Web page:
Reducing Coupling Through Unit Tests
Reducing Coupling Through Unit Tests
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After my previous post on the subject of coupling and cohesion, a lot of the feedback I've gotten has been from people who want examples of lowering coupling, or want to know how they can see if their code is loosely coupled. (Reposted from my blog.)
The easiest way I know of doing that also has other benefits:
Whether you prefer Behavior Driven Development or test driven development, or you call it something completely different, writing unit tests provide you with one or two essential things:
- If you write the tests up front, you will instinctively be guided to writing loosely coupled code
- If you add tests "after the fact", you will clearly see whether your code is loosely coupled.
How unit testing help reduce and/or measure couplingThe Wikipedia article on coupling provides this definition:
Low coupling refers to a relationship in which one module interacts with another module through a stable interface and does not need to be concerned with the other module's internal implementation.
The thing is, when you write unit tests, you are putting the unit being tested into a harness. You need it to interact with your test code, and still carry out its functions.
If you write the tests upfront, you have two alternatives: Either you create a hugely complex harness with lots of mock objects, or you write your code in a way that makes it easy to call in isolation.
That is another way of formulating low coupling: A module exhibits low coupling if it is easy to call in isolation.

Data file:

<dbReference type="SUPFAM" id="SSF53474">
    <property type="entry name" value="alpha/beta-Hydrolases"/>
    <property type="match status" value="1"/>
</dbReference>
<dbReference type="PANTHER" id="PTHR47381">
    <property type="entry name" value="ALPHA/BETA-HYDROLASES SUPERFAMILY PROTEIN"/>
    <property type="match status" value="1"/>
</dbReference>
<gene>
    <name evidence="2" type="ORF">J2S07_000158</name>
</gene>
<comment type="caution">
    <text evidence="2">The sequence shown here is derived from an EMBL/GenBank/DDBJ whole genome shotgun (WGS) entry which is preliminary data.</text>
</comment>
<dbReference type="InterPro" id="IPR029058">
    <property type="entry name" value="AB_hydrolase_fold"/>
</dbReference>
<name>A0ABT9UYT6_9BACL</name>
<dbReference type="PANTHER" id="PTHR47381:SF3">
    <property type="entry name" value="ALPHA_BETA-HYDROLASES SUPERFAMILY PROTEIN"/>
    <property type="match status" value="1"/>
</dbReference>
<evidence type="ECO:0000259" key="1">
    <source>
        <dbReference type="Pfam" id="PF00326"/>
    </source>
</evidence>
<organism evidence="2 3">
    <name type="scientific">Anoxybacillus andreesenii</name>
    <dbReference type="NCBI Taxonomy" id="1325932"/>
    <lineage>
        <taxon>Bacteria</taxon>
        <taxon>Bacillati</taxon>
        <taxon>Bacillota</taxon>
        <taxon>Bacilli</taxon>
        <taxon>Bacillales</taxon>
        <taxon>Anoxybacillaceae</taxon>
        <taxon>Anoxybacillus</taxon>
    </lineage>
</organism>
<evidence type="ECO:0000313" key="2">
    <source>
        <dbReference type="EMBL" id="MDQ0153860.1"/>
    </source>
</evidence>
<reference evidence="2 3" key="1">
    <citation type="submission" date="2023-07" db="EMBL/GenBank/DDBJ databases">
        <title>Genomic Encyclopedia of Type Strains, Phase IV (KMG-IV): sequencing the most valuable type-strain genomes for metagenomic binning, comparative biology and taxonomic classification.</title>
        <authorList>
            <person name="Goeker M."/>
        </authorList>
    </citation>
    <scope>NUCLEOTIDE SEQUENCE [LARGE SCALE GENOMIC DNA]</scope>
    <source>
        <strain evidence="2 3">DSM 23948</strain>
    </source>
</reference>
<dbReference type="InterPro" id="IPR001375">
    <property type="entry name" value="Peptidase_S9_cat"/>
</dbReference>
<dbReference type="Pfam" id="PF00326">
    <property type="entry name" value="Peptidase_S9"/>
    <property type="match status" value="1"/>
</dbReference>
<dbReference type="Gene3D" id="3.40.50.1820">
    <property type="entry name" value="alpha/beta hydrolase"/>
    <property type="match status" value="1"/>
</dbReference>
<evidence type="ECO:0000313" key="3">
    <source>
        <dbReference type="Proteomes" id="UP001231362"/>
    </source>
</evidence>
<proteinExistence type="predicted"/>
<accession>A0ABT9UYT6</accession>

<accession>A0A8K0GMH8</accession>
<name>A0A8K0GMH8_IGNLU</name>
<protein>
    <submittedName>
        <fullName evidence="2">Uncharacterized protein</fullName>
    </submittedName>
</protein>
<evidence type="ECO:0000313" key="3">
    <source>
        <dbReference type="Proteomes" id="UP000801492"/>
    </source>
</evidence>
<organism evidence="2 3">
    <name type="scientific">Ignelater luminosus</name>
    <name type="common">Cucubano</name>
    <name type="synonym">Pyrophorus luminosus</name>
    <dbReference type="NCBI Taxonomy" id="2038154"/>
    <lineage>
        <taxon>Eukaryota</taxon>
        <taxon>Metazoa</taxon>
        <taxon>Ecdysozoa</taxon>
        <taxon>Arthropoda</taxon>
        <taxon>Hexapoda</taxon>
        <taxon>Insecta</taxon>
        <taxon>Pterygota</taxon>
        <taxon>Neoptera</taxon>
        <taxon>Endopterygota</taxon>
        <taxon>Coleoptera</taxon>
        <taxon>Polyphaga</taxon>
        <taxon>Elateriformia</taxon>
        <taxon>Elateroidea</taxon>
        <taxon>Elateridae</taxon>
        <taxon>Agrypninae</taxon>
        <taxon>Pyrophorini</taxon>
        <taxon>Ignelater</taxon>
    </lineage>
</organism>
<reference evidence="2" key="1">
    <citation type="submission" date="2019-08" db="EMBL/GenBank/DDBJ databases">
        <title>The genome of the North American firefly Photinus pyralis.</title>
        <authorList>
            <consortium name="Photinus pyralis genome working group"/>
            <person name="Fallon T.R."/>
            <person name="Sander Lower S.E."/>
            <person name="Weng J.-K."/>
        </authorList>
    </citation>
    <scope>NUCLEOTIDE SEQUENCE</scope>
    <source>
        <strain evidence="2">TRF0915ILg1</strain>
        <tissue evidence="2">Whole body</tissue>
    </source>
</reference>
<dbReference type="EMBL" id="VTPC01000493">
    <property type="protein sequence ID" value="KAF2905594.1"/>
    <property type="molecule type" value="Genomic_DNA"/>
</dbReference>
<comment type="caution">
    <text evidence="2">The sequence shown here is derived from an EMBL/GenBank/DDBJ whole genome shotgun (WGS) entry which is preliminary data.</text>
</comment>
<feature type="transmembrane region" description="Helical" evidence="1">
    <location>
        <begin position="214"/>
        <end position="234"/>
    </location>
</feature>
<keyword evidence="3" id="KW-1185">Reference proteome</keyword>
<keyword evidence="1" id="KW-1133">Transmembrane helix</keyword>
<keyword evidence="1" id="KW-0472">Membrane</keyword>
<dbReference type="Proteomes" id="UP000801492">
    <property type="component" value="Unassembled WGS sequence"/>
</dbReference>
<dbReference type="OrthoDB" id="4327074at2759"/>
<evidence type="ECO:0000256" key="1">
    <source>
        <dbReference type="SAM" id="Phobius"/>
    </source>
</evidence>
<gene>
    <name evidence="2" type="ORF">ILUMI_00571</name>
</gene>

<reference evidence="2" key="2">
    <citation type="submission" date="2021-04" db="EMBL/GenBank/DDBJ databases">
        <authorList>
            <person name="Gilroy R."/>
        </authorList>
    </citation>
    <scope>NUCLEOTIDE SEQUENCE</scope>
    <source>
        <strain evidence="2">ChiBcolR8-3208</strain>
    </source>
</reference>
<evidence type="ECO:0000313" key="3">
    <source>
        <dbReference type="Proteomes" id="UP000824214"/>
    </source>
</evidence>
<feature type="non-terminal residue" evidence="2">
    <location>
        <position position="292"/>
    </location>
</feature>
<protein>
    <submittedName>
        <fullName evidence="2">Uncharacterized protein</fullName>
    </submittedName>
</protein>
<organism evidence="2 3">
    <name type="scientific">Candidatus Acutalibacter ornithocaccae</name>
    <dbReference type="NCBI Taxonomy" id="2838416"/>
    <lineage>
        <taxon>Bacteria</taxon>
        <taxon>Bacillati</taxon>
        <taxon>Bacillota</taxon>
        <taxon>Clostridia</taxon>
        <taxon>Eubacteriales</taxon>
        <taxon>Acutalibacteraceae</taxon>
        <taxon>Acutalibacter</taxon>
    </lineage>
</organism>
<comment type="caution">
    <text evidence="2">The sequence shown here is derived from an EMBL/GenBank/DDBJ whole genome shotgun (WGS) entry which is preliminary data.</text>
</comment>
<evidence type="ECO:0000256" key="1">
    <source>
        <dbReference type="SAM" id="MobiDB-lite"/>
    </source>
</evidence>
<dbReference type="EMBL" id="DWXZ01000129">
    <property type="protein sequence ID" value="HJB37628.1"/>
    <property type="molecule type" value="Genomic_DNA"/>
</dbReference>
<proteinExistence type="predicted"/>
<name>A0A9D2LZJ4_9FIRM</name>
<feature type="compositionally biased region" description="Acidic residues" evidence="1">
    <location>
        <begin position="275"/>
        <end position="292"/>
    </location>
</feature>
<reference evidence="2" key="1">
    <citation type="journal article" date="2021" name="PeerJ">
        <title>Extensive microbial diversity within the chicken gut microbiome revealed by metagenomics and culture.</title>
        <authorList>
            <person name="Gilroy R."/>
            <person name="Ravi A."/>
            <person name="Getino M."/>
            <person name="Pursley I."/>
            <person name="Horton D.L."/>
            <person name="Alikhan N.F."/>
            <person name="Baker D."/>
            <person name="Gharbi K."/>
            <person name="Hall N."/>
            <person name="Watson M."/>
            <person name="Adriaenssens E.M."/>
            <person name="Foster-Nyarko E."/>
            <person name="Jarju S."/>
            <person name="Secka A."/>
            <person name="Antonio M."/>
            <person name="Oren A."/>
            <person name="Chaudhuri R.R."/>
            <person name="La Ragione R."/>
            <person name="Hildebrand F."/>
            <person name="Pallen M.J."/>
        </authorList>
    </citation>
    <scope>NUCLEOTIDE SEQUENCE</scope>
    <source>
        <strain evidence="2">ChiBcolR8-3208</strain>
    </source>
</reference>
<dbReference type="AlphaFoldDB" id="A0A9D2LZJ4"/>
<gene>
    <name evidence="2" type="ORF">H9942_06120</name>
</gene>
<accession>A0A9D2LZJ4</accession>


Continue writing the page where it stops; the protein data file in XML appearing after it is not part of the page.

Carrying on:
Unit testing under any name is a good test of the ability to call your code in isolation
Testing after the fact gives you a measure of how well you have done: If you have written code with low coupling, it should be easy to unit test. If you have written code with high degrees of coupling, you're likely to be in for a world of pain as you try to shoehorn the code into your test harness.
If you haven't bought into TDD/BDD for other reasons, consider it for this reason. Try it. The structure of your code will change if it wasn't previously loosely coupled, as you'll quickly tire of writing horrendously complicated tests.
Some indicators of the level of coupling
- Can you test the code with trivial unit tests? (I.e. no or few mock objects, no huge amounts of setup or teardown code.) If you can, your code is likely loosely coupled.
- Do you find yourself struggling to test modules independently of eachother? Almost certainly high coupling.
- Does the code have lots of side-effects in low level code? This is a warning sign - it very often lead to code that is harder to test, for example because it might mutate state on lots of unrelated objects. It's not always avoidable, though, and if well managed, it doesn't need to lead to high coupling - the trick is to isolate the calls that cause the side effects from the external environment through the use of the adapter pattern or similar.
- Is the code "controlled from the top"? In other words, does the code pass results indicating actions up the call chain instead of having side effects? Code that consistently does this tend to be looser coupled (and easier to unit test) than code that have side effects, as long as the actions passed up are as generic as possible (in other words, it doesn't help if the action passed back for example is an object that when called will invoke a specific method on an object of a specific class - in that case you're just delaying execution of a side effect rather than decoupling anything).
- Is the code highly cohesive? That is, does each module carry a single, reasonably simple responsibility, and is all the code with the same responsibility combined in a single module? If code implementing a single feature of your application is littered all over the place, or if your methods and classes try to do many different things, you almost invariable end up with a lot of coupling between them, so code with low cohesion is a big red flag alerting you to the likelihood of high coupling as well.
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